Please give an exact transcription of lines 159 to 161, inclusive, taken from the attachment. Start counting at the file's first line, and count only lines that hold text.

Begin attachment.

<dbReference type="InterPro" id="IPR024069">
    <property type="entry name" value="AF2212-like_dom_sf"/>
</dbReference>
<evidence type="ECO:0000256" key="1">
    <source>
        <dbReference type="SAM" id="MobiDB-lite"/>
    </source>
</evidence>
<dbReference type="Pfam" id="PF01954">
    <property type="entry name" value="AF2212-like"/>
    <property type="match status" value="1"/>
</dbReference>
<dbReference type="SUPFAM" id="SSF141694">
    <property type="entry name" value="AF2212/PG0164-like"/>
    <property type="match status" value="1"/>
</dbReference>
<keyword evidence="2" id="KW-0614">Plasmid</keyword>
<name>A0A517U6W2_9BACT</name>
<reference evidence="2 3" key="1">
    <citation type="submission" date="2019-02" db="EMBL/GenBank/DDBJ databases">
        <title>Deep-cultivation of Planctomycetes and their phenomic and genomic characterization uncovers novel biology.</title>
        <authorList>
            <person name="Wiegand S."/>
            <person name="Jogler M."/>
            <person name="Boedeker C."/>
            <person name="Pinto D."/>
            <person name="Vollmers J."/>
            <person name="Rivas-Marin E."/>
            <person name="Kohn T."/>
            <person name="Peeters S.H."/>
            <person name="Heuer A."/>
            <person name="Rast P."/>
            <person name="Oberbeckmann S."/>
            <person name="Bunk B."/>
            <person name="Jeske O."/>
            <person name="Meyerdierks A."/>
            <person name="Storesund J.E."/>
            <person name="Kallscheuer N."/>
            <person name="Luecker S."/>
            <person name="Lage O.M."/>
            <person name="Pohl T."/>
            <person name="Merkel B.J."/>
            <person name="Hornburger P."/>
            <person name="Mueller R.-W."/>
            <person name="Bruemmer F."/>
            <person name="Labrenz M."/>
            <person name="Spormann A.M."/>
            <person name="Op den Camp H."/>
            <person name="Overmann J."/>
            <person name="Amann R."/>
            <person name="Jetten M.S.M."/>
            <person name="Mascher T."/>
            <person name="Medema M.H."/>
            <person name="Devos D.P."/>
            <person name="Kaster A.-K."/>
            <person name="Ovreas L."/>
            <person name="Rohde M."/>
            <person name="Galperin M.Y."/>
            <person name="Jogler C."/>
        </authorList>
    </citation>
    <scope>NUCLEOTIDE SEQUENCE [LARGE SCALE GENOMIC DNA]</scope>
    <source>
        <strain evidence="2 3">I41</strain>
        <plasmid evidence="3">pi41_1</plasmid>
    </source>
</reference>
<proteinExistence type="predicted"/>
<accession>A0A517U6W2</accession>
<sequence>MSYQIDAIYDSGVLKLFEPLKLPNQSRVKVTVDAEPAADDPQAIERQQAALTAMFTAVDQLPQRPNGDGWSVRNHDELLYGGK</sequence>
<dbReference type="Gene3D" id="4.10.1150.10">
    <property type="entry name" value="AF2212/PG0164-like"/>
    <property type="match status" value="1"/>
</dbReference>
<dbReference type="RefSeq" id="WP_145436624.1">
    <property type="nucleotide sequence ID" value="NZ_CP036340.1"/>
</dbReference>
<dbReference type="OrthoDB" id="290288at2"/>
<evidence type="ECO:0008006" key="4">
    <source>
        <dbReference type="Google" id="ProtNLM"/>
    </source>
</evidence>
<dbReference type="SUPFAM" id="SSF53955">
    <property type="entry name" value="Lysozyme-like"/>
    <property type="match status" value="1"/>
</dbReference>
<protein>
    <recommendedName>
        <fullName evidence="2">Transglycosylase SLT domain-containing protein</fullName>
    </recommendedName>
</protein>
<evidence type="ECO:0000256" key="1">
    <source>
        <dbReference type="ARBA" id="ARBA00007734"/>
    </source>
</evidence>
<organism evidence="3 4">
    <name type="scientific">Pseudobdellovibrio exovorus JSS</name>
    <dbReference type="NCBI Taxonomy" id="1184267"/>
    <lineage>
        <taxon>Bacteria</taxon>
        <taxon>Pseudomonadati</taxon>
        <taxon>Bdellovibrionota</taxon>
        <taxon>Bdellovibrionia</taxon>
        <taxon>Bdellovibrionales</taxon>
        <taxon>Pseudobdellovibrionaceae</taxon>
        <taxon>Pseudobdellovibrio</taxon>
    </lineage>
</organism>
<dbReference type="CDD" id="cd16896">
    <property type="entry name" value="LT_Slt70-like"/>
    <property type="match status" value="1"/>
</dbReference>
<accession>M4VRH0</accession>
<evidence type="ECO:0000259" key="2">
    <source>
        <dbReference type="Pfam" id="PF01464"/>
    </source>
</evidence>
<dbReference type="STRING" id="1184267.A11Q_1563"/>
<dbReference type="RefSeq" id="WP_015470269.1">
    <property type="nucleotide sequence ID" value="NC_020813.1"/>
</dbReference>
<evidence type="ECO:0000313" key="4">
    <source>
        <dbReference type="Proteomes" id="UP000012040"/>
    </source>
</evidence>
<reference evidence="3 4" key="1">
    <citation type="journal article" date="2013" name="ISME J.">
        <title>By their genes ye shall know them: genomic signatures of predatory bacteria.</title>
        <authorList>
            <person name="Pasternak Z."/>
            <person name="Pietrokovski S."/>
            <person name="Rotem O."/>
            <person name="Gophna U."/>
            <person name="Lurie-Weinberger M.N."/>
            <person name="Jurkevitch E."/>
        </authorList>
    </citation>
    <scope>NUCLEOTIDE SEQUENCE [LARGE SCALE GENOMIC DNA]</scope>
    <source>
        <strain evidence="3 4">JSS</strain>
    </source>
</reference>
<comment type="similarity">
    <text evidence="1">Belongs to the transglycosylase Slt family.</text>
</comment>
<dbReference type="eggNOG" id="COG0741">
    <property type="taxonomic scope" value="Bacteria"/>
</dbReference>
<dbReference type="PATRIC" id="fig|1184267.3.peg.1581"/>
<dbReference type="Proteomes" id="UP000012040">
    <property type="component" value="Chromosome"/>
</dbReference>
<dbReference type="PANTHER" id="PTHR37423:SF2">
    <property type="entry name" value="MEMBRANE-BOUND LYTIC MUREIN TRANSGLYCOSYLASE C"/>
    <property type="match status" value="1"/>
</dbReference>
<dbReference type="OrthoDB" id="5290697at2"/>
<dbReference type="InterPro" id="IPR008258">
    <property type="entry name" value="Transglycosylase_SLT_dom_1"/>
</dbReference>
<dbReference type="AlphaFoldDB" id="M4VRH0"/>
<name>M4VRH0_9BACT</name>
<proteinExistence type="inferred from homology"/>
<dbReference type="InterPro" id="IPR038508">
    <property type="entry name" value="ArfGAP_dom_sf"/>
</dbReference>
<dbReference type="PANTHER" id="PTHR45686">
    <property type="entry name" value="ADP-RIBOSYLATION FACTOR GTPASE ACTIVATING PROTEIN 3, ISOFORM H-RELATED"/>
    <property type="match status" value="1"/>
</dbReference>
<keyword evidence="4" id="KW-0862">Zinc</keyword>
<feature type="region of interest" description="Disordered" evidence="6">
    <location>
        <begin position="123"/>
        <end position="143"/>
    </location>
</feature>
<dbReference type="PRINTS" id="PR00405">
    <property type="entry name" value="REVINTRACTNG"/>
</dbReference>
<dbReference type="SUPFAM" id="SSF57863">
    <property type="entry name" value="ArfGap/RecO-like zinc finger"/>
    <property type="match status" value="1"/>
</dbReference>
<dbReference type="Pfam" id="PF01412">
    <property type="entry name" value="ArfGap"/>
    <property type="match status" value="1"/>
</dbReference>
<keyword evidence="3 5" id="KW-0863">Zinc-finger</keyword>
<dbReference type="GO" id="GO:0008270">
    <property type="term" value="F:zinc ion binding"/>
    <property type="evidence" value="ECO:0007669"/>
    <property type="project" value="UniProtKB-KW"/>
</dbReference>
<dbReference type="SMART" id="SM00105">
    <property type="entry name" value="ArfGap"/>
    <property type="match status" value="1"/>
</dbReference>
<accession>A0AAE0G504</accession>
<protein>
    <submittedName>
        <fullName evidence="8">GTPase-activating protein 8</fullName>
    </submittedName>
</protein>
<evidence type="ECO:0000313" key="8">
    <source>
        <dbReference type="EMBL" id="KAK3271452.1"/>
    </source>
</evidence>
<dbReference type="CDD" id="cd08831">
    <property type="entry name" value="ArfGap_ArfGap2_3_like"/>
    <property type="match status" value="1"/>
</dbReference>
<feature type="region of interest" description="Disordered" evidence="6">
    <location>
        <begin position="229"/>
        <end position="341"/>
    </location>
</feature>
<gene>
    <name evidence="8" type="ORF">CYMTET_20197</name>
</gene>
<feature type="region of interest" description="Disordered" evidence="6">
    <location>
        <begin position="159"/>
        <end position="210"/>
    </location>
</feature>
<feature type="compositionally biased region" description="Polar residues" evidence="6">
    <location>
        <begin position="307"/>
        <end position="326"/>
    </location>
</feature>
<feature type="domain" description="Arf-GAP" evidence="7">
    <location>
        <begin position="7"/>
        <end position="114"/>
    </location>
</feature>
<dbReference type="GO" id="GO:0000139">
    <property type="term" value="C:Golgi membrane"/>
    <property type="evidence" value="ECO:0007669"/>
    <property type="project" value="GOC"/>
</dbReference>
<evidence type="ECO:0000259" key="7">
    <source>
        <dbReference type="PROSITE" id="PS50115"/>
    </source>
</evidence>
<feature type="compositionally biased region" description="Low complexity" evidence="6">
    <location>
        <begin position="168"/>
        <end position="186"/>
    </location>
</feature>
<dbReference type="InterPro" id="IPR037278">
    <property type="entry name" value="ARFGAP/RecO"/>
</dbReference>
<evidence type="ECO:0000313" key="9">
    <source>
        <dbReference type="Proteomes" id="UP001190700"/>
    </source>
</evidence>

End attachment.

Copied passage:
    <property type="match status" value="1"/>
</dbReference>
<dbReference type="OrthoDB" id="5290697at2"/>